Balochistan offered little resistance in their last match of the pool against Pakistan Railways who scored three goals in the first quarter.
Pakistan Railways’ Waseem Akram converted a penalty-corner in the second minute with Tanzeem-ul-Hassan striking in the 8th, Mohammed Imran and Awais-ur-Rehman netting one field goal each in the 15th and 21st while Mohsin Ali converted a penalty corner in the 50th. Baluchistan’s consolatory goal came from Raheel in the 30th.
Hockey coaches clinic
KARACHI: A five-day clinic for coaches under the aegis of the Pakistan Hockey Federation (PHF) begins in Lahore on Monday. Earlier, the PHF have organised similar clinics at Karachi and Peshawar.
The purpose of clinics is aimed at preparing coaching manual which would be implemented at the grassroots level.
As many as seventy coaches from all provinces and departments will participate in the clinic which is expected to groom technical proficiency of coaches.
FIH master coach Olympian Tahir Zaman will conduct the clinic while Zahid Ali will assist him.
Travelling down Memory Lane
Lucas Vila (Argentina), Darren Cowie (Trinidad & Tobago) and Carla Rebecchi (Argentina)
Darren Cowie (TTO), Carla Rebecchi (ARG). Photo: Yan huckendubler
Even with Olympic medals, Champions Trophy titles and huge global success in your sport, you still remember back to where it all began. At least that is the belief of the three superstar hockey players who have spoken of their memories of competing in the Junior Pan American Championships.
Lucas Vila was just 19 years old when he played for Argentina in the 2005 Pan Am Junior Hockey Championship, but his nerves would have been steadied in his team’s opening encounter as the Argentinians got off to a 17-1 win over Jamaica and Lucas found himself on the score-sheet twice.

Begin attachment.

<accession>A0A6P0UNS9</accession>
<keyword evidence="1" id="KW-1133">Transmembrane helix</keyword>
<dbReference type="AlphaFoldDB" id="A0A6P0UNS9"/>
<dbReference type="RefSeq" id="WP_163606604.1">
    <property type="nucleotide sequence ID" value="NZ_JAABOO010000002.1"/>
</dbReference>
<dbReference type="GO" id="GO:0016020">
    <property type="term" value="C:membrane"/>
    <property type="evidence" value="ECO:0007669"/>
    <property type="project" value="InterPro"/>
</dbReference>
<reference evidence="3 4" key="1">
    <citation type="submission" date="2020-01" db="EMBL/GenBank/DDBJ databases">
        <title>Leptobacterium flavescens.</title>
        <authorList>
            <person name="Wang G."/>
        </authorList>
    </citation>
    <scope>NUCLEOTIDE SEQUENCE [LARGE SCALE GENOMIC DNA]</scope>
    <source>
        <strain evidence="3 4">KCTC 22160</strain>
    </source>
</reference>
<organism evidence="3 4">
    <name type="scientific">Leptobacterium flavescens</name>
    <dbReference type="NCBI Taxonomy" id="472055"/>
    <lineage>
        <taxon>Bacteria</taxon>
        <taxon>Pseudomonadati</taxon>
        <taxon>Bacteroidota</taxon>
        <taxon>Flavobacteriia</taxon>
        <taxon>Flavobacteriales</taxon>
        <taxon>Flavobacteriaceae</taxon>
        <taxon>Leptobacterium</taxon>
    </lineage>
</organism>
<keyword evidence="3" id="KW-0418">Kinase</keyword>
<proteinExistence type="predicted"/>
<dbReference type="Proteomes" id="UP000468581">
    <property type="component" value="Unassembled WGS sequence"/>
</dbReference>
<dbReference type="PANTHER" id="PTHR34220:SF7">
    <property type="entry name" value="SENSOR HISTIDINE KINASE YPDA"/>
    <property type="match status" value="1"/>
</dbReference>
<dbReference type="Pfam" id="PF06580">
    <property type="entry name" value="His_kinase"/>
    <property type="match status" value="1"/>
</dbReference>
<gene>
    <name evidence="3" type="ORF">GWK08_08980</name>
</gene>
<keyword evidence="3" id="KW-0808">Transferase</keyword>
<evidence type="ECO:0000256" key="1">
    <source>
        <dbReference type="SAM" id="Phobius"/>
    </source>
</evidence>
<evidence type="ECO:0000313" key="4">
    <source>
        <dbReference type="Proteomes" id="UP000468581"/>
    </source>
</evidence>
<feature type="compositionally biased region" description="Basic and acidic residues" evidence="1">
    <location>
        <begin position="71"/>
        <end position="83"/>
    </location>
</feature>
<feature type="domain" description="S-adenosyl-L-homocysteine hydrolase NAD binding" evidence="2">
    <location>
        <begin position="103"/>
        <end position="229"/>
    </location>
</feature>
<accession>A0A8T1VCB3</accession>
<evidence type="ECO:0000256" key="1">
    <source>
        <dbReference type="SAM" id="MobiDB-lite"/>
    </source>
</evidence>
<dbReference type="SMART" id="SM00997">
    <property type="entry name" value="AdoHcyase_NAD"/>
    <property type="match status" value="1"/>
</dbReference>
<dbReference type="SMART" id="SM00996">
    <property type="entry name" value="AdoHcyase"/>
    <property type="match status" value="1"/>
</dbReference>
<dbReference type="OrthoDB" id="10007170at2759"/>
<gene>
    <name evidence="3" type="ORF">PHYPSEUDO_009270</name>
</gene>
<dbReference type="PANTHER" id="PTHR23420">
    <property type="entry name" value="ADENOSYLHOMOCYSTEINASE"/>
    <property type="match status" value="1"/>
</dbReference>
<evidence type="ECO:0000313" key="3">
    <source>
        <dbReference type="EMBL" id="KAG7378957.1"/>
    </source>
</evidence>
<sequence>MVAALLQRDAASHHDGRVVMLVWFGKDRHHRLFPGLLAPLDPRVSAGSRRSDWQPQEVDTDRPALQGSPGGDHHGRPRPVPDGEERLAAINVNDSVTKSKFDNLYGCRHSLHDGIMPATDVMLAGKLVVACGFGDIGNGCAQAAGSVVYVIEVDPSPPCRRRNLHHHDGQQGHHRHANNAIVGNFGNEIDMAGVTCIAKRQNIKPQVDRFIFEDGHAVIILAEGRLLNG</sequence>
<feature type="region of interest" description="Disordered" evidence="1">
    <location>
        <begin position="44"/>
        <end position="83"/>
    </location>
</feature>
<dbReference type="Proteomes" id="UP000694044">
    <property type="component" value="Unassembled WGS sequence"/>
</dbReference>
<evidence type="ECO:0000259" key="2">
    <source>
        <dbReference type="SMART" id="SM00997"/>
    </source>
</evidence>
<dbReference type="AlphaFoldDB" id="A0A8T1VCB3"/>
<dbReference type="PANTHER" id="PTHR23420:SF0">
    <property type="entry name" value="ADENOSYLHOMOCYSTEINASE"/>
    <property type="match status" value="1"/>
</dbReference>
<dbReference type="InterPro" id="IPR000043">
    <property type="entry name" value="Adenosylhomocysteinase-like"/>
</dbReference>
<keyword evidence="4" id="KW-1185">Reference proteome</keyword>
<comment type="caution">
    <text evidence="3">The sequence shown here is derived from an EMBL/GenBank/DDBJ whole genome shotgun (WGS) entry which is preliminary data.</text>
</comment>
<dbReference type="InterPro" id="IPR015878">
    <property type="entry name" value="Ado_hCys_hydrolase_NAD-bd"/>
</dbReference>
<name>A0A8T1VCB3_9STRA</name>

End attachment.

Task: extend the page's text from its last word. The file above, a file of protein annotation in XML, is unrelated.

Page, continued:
Talking about that tournament, Lucas says: “I was really excited and anxious at that moment. Because for our group this was our first big tournament and it was a very important step to get the qualification to the Junior World Cup.
“We played really well during the group phase,” he adds - in fact Argentina scored 46 goals and conceded just four in the opening rounds. The pressure increased on the team in the semi-final and final, but they beat Mexico and Chile respectively and continued to keep Argentina’s 100 per cent record in the competition.
What were the special moments during that tournament? Perhaps surprisingly, it is not the winning or the lifting of the trophy that Lucas remembers so well. Rather it is the unconventionality of the event. “Hmmm, we had a few special moments because it was hosted in Cuba. And there were some "non-traditional" situations to come to terms with. For example, we were training in an outside gym next to the hockey field, with no roof, only a sand-dust floor and some old weights. That made it very different and very special.”
For Lucas, that dusty gym was the bedrock of a glittering career. “It’s where it all begins... it’s a perfect moment to enjoy the game, maybe with less responsibility that you will get later on, with more freedom to play. It is also the first chance you really have to compare yourself against players from other countries. And off the field, when the match is over, there is even more joy, because all the players are a similar age and everything is new.”
Hockey runs through the Vila household, elder brothers Matias and Rodrigo both played for Argentina and were obvious role models to their younger sibling. Lucas also names Netherlands superstar Teun de Nooijer and Australia’s Jamie Dwyer as two players he has always looked up to.